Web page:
People might think celebrating summer in April is a sign of irrational optimism. But as Trausti Jónsson, professional meteorologist and amateur historian explains, Sumardagurinn fyrsti, literally “the first day of summer”, has a deeper history and meaning.
Trausti Jónsson, meteorologist, amateur historian and former head of research at the Icelandic Met Office, has a keener interest in calendar history than a lot of his colleagues.
The First Day of Summer (celebrated in Iceland on 22 April this year) may be maligned as false advertising by 21st-century cynics, but Trausti will set you straight. This day, one of the most significant of an ancient Icelandic calendar that is almost as old as the Settlement, almost always falls during the week that temperatures make the welcome shift from below average to above average.
The ancient Icelandic calendar, known simply as misseratal or “half-year calendar”, was actually more accurate than the Julian calendar, which was adopted by Icelanders in the 11th century, says Trausti.
Rather than being based on months, it was divided into 52 different weeks and two seasons, summer and winter. There were also different months, the most well-known of which today is Þorri (during which time Icelanders of all ages celebrate at Þorrablót parties).
The First Day of Summer fell on the first day of the month of Harpa, which was dedicated to the maiden. This time, explains Trausti, was “critical” as hay supplies were usually depleted and livestock needed to move outdoors.
“They needed to merge the traditional holidays with the Christian ones like Easter very well,” he adds.
It was difficult for people to keep track of the festivals and high days of the various calendars. To help the population in a pre-technology (heck, a pre-publishing) age, the fingrarím, literally “finger rhyme” method was applied to allow people to remember vital dates by counting using the fingers and knuckles on their hands.
“The First Day of Summer is a vestige of the traditional calendar,” explains Trausti. Using the traditional Gregorian calendar, the holiday falls on the second Thursday after 11 April, which is the Saint’s day of Pope Leo I. “Many say it is the first Thursday after the 18th,” notes Trausti sternly, “but that is technically inaccurate.”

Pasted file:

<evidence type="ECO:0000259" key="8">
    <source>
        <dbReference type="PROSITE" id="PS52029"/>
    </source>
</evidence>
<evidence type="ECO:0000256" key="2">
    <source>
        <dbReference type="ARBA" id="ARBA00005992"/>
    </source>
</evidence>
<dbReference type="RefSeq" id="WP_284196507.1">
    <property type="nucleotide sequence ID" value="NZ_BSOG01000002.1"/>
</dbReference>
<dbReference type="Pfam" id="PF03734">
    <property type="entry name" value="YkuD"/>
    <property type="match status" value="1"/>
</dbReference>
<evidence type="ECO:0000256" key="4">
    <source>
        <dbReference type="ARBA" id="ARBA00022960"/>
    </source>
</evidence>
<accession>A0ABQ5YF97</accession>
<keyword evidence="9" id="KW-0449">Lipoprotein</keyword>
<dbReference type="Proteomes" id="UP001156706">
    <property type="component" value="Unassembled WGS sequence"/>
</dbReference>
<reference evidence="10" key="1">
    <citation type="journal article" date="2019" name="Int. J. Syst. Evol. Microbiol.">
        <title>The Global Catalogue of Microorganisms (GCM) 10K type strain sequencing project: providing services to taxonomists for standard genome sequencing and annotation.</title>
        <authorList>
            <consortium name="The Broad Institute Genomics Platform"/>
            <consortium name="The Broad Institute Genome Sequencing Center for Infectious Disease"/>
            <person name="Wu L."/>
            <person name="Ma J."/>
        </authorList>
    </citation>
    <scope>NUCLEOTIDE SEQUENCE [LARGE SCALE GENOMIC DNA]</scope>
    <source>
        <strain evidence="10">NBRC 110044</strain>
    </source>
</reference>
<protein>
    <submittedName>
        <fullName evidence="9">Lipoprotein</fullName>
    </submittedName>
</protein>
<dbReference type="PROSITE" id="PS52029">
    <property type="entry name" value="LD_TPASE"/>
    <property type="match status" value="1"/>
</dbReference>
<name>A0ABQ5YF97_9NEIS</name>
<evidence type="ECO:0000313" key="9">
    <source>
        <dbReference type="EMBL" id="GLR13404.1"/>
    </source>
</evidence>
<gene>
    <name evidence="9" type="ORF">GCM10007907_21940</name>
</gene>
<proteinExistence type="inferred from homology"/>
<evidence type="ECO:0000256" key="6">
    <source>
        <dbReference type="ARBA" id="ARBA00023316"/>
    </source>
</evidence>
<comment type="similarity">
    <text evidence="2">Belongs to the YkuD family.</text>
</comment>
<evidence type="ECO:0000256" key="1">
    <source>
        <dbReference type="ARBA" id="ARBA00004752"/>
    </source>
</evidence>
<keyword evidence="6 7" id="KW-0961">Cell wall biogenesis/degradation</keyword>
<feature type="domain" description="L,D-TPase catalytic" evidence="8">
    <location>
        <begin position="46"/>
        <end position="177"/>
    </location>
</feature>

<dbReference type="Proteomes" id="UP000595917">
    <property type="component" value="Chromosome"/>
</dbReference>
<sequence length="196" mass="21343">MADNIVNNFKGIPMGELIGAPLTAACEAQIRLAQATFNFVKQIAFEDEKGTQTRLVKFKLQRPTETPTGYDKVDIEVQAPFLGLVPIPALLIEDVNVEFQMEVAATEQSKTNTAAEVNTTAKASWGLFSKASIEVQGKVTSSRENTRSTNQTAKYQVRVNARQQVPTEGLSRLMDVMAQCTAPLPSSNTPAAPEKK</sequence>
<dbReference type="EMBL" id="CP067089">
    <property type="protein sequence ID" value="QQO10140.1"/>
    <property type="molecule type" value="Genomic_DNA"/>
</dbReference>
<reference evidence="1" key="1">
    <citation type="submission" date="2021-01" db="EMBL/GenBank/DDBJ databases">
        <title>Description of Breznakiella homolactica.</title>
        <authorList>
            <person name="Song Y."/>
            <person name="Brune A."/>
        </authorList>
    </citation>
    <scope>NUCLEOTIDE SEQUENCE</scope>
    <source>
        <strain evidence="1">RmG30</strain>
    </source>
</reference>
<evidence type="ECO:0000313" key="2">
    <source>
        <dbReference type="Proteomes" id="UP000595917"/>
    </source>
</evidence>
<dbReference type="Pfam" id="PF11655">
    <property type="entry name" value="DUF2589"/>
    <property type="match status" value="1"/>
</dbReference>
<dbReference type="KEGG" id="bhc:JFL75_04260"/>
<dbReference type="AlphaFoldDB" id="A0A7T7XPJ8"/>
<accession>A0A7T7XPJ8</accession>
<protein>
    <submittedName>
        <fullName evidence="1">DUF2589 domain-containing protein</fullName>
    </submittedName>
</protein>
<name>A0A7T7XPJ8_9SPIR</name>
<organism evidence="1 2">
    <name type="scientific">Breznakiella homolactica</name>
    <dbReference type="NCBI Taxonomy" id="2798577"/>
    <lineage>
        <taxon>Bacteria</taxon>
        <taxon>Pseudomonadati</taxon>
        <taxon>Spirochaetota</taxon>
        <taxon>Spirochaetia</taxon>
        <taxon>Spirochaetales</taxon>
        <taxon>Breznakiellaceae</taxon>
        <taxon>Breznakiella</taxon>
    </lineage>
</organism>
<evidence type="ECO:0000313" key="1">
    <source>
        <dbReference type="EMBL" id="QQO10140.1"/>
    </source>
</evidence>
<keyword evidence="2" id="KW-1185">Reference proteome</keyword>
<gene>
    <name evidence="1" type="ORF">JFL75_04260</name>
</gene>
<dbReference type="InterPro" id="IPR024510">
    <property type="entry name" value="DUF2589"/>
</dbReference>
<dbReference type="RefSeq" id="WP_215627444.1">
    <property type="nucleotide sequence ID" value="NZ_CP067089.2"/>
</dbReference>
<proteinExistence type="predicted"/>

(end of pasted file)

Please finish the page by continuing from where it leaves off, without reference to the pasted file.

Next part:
Traditionally gifts are exchanged on the First Day of Summer. In the past, these gifts were more significant than those distributed at Christmas, but modern practice usually has parents buying their little ones a happy gift.
In Reykjavík, a parade processes through the city centre, cheered on enthusiastic children and their parents. Typically, the weather is anything but summer-like.
“Of course in a sense, the winter alone is a season here,” says Trausti. “But actually, twice a year the temperature crosses the mean, and if you look at a 30-year average, that nearly always happens near the First Day of Summer and the First Day of Winter. Clearly the originators of the old Icelandic calendar knew this. They could have switched seasons at the equinox but they did not.”
There is more meteorological evidence that makes this day a legitimate time for a first day of summer.
“The winter circulation that dominates the winter breaks down at this time every year. There is a transition in the winter and summer circulation in the upper atmosphere and that affects storm tracks and storm frequency.
While there is no one place better than another to celebrate this ancient day, according to Trausti “Mýrdalur and Eyjafjöll are favourite spots in the sense that that is where the spring arrives first.”
As to what this day will bring in 2010, Trausti makes no predictions. “It’s still far too early to predict anything.”
Eliza Reid, a staff writer born in a country where summer doesn’t start nearly yet, interviewed Trausti Jónsson at the Icelandic Met Office in March. The photos were taken by Karólína on 16 April, just in time for summer.
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